Today, most organizations celebrate workforces that are made up of a variety of attitudes, ideals, and beliefs. Sometimes, however, these differences can lead to workplace conflicts that can be costly if ignored. It is good to recognize that conflicts can be healthy, as effective teams are those in which members feel comfort in expressing disagreement. The key is being able to distinguish between healthy conflicts and harmful conflicts, knowing when to intervene, and understanding the best strategies for reaching a resolution that satisfies everybody involved.
The first step in managing workplace conflicts is understanding why they happen. Without getting to the root of the problem, you cannot ensure that the issue will not keep repeating itself. HR professionals and management should be attuned to areas where conflict typically arises, including:
- Conflict of assumptions. Tension often occurs when people misinterpret others’ intentions or make assumptions.
- Conflict of priority. Because different members of an organization have different responsibilities and goals, sometimes a conflict of priority can arise.
- Conflict of perspective. Differences of age, gender, ethnicity, personality, and more can cause disputes to arise.
- Conflict of tolerances. Because people have different levels of comfort in dealing with conflict, some issues may be escalated more than they need to be simply because of failure to address it.
The second step is knowing when to intervene. A sure sign that intervention is needed is that employees are threatening to quit over the issue. It is far more cost effective to resolve a workplace conflict than it is to recruit and train new employees. It is also necessary to intervene if disagreements are getting personal, and if the conflict is affecting workplace morale and organizational success.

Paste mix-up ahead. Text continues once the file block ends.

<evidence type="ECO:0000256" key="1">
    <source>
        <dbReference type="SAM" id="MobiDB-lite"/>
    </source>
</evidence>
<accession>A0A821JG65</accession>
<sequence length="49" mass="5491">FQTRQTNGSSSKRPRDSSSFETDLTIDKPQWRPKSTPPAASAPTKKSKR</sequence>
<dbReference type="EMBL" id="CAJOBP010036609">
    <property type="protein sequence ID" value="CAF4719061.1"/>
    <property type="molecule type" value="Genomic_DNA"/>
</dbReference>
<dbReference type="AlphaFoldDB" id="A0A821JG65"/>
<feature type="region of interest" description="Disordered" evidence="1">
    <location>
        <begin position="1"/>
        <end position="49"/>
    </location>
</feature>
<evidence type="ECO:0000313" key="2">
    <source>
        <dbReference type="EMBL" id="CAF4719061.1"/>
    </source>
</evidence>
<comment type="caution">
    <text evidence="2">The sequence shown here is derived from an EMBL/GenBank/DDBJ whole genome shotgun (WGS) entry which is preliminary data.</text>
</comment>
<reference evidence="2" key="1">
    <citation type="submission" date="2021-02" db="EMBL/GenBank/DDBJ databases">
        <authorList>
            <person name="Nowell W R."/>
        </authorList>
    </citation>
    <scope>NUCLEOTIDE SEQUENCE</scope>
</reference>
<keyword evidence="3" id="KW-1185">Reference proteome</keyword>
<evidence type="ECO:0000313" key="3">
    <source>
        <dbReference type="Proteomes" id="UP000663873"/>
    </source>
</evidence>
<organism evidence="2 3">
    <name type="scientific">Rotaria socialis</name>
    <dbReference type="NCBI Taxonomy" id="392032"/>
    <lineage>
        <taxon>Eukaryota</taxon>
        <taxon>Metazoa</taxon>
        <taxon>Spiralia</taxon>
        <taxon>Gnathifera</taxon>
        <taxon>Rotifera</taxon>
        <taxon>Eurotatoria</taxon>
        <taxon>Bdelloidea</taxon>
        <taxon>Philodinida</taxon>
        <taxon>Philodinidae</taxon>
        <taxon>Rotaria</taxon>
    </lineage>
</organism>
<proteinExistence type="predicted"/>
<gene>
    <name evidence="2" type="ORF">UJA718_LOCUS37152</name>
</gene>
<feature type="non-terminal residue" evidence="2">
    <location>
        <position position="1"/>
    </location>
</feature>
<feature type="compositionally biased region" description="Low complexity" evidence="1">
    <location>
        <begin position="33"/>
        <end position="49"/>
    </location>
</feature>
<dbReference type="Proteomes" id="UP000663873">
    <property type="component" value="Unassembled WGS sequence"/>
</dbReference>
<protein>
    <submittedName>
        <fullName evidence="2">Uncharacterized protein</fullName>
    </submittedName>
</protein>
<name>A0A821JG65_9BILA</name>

Once it is decided that intervention is necessary, the next step is knowing how to best intervene and achieve a resolution. Here are some effective steps to take to resolve a dispute:
- Schedule a meeting with affected parties to address the problem.
- Get both sides to agree what exactly the disagreement is.
- Establish a common goal for both parties, even if it is as simple as “Find a resolution for this issue”.
- Discuss and brainstorm ways to meet the common goal.
- Identify potential barriers to reaching the common goal and discuss how they might be overcome.
- Agree on the best way to resolve the conflict.
- Acknowledge the agreed upon solution and define the responsibility each party has in the resolution.
What if intervention from HR is not enough? It is best to address workplace conflicts as soon as possible, on a local level, but sometimes outside help is needed from a mediator, arbitrator, or attorney. Situations where this might be necessary include:
- When potential legal issues, such as allegations of harassment or discrimination, are involved
- When HR isn’t trained to provide the level of assistance required
- When the work environment becomes toxic or flare-ups are verging on bullying
- When there are patterns of recurring issues
The best approach to take towards managing conflicts in the workplace is a proactive approach. Often, problems aren’t brought up to HR until it is too late or the problem has escalated too far. This can be prevented in multiple ways by creating a culture of trust. One way of doing this is by surveying employees regularly on how they feel conflict is handled and taking their feedback into consideration. Another way is to catch people doing things right, and seeking opportunities to praise employees. Dissent that is constructive should not be discouraged, as a workplace where people are afraid to express their opinions is neither productive nor healthy. Finally, it is important to encourage employees to handle the conflict on their own whenever possible, rather than pushing it up the organizational chain. This gives employees the confidence that they can resolve problems on their own.
In conclusion, conflicts in the workplace are normal and even healthy. Sometimes, however, they can turn harmful and require intervention. It is crucial for HR professionals and management to know the signs of when an intervention is required as well as effective strategies for dealing with different types of conflict. It is always prudent to address issues as soon as possible and reach a resolution that satisfies all parties involved, but it is even more important to be proactive in fostering a culture of trust and encouraging employees to resolve disputes amongst themselves whenever possible to minimize the likelihood of conflicts arising in the first place.
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